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How You Can Profit Off a Company You've Never Heard Of

Strong returns await those willing to look at new names.
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Investors seem to suffer a perennial bias towards companies they've heard of.

It's perfectly understandable.  As Victor Kiam used to say about Remington, "I liked the shaver so much, I bought the company."

But there are other profitable approaches to investing, and Real Money Columnist Paul Price recently found one. 

“Few investors are even aware of Science Applications International (SAIC),”  Price wrote recently, “because it deals exclusively with government agencies, rather than the public at large.”

This keeps Science Applications International largely off the radar. Consumers don’t bump into it very often, and the company doesn’t engage in the kind of swashbuckling that draws headlines. The upshot is that most investors won’t have heard of SAIC, and its stock symbol won’t jump off their screens.

All of this is a shame, because the exact kind of quiet stability that makes SAIC easy to miss also makes it a great investment in Price’s opinion.

“With most revenue tied to long-term government contracts,” Price wrote, “its earnings predictability is top-notch. So is the fact that they never have to worry about being stiffed on account receivables… SAIC's track record since coming public in late 2013 has been impressive. Per share cash flow and earnings per share each rose by over 230%. Dividends grew by 164% and book value increased by almost 400%.”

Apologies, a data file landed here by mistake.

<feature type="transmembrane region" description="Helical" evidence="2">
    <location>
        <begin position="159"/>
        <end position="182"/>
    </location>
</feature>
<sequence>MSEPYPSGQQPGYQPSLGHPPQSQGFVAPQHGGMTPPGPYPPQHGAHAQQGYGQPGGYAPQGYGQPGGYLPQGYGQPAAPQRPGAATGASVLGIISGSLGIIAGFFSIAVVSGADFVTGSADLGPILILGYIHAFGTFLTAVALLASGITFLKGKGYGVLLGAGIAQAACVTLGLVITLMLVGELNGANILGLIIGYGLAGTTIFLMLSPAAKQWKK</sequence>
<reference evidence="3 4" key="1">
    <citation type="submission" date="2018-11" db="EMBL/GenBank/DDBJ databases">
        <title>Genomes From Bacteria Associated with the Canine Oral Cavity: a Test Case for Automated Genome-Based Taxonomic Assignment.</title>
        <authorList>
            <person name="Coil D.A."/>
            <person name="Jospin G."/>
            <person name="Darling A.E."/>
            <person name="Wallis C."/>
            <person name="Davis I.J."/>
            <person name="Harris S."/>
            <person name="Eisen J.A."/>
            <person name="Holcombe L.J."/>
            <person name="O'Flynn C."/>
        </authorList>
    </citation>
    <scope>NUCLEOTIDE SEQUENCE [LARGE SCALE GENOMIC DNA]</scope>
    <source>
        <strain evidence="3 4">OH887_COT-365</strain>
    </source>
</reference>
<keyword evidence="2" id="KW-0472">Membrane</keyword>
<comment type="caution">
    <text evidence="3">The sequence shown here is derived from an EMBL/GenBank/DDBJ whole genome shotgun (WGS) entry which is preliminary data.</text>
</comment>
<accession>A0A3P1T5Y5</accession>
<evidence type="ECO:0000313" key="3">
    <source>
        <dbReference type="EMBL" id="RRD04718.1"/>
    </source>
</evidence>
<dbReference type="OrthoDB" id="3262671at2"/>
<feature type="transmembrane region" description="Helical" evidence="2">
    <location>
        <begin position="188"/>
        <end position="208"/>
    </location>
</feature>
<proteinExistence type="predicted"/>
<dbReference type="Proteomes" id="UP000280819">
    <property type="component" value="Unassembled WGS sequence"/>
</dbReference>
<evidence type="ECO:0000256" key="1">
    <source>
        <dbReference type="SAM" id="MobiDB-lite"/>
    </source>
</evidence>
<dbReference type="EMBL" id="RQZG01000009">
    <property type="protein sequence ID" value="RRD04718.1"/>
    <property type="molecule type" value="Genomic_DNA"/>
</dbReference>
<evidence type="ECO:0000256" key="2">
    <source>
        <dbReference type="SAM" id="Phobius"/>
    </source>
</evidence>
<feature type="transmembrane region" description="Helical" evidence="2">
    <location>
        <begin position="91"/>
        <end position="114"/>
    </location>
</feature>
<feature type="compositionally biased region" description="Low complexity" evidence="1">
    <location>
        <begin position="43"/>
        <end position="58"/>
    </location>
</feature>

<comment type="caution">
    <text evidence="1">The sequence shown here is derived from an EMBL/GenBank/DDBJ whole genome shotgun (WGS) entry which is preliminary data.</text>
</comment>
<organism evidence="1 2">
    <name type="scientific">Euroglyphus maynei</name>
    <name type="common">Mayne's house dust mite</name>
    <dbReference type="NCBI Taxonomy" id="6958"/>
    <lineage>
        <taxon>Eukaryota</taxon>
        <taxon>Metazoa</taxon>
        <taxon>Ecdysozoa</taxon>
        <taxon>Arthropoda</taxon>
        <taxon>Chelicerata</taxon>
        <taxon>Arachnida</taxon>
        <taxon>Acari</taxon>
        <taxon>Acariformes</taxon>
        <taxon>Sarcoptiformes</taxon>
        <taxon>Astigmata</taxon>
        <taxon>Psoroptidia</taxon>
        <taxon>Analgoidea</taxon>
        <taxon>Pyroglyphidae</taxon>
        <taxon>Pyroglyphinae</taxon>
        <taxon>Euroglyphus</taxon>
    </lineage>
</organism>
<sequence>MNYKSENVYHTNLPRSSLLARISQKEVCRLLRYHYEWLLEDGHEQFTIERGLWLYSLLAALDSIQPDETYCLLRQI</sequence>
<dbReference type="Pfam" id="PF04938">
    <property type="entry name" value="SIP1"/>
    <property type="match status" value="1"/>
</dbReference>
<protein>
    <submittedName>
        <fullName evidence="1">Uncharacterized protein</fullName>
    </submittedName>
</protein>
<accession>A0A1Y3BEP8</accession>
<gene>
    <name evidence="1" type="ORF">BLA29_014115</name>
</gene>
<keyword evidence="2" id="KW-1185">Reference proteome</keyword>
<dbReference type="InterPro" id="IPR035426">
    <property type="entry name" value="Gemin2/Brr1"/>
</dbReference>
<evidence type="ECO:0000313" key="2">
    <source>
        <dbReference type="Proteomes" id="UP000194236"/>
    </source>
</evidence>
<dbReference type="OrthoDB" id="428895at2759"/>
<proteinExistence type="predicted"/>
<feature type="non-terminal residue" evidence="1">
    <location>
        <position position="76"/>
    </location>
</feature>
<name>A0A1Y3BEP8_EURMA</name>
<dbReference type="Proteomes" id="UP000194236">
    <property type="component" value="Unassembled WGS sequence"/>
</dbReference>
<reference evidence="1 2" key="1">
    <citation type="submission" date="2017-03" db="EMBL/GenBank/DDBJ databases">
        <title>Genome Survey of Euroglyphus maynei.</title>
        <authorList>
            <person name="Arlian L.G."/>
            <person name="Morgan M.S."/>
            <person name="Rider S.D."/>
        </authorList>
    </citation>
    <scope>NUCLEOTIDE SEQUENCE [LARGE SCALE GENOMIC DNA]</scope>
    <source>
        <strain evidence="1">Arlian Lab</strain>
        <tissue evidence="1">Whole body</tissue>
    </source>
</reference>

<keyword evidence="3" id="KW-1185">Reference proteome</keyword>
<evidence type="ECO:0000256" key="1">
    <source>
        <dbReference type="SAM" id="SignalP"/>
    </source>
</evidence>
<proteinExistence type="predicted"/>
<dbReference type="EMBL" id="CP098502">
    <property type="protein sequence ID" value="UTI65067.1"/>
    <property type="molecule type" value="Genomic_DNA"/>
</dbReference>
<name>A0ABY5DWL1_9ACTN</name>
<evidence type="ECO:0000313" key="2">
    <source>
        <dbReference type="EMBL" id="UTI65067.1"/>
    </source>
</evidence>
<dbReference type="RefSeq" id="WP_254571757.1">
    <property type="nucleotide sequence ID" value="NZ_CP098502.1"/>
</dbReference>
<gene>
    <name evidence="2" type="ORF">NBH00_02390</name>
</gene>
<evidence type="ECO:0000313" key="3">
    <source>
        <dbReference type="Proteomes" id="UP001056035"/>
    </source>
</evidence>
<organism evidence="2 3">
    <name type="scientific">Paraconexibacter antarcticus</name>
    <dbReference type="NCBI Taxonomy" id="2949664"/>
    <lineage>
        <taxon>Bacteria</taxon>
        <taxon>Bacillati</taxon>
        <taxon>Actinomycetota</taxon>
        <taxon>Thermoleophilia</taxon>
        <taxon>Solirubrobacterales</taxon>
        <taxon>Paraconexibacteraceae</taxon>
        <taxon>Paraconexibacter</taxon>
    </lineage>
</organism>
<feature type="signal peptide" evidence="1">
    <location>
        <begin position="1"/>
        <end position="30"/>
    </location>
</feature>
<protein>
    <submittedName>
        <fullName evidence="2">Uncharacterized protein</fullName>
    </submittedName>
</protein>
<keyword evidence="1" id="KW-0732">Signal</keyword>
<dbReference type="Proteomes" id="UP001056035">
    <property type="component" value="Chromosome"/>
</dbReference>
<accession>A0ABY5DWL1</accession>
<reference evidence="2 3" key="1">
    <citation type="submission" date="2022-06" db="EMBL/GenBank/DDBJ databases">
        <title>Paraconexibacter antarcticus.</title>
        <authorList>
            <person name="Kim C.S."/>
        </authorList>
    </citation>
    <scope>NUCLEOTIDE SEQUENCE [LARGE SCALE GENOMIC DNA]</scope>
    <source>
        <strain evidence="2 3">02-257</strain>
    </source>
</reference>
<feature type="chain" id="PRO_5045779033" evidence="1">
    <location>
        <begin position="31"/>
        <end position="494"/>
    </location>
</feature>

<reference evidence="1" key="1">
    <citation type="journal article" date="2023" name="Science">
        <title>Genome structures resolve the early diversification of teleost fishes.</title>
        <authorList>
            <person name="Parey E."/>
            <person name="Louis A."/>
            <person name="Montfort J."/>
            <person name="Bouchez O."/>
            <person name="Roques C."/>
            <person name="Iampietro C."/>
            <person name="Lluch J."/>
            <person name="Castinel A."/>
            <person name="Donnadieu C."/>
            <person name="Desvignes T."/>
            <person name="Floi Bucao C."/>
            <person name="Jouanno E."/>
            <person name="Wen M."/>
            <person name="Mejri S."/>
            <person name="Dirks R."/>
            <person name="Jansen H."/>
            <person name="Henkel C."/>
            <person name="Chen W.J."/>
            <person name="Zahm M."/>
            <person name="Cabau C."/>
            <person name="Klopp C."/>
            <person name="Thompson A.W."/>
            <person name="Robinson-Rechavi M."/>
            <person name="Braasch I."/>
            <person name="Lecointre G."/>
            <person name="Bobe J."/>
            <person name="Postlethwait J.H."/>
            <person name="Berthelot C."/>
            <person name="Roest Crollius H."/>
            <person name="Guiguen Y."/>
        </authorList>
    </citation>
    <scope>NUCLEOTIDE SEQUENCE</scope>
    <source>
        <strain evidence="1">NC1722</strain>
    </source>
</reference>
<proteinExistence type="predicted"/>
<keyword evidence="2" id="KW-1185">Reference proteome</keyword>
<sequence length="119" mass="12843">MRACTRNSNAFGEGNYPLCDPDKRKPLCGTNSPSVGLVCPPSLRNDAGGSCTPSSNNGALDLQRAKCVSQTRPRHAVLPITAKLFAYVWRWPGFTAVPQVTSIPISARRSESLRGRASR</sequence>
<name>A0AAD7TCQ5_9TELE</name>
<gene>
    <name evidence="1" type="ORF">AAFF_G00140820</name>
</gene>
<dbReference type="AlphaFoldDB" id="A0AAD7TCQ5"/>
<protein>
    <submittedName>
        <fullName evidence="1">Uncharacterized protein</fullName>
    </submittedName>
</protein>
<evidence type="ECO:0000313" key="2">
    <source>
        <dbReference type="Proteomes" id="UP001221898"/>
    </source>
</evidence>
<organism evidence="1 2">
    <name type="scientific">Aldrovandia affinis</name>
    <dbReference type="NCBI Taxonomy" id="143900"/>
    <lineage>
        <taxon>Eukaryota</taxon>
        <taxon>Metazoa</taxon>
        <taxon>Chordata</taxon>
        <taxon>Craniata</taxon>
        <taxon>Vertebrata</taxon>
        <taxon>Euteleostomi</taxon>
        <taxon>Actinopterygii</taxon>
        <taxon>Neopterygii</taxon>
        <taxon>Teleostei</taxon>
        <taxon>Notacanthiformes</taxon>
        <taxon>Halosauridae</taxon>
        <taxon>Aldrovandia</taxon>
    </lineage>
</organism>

These are numbers that have Price impressed. What has him even more impressed is the steadiness behind them. This isn’t a volatile stock or an unpredictable company. And while investors who hold this stock have done well, their capital gains haven’t quite kept up with the quality of the company.

“That,” writes Price, “spells opportunity for today's buyers.”

He adds, “Situations like this can only occur when price-to-earnings compression has taken place. Simple regression to the mean valuations typically then provide outsized gains as higher earnings get multiplied by expanding multiples.

At the time Price wrote, the stock was trading lower than it had 5 years ago, even though "all major business metrics continued to hit new yearly highs.”

While's it's rebounded some in recent weeks, it remains well below Price's target.

Get more trading strategies and investing insights from the contributors on Real Money.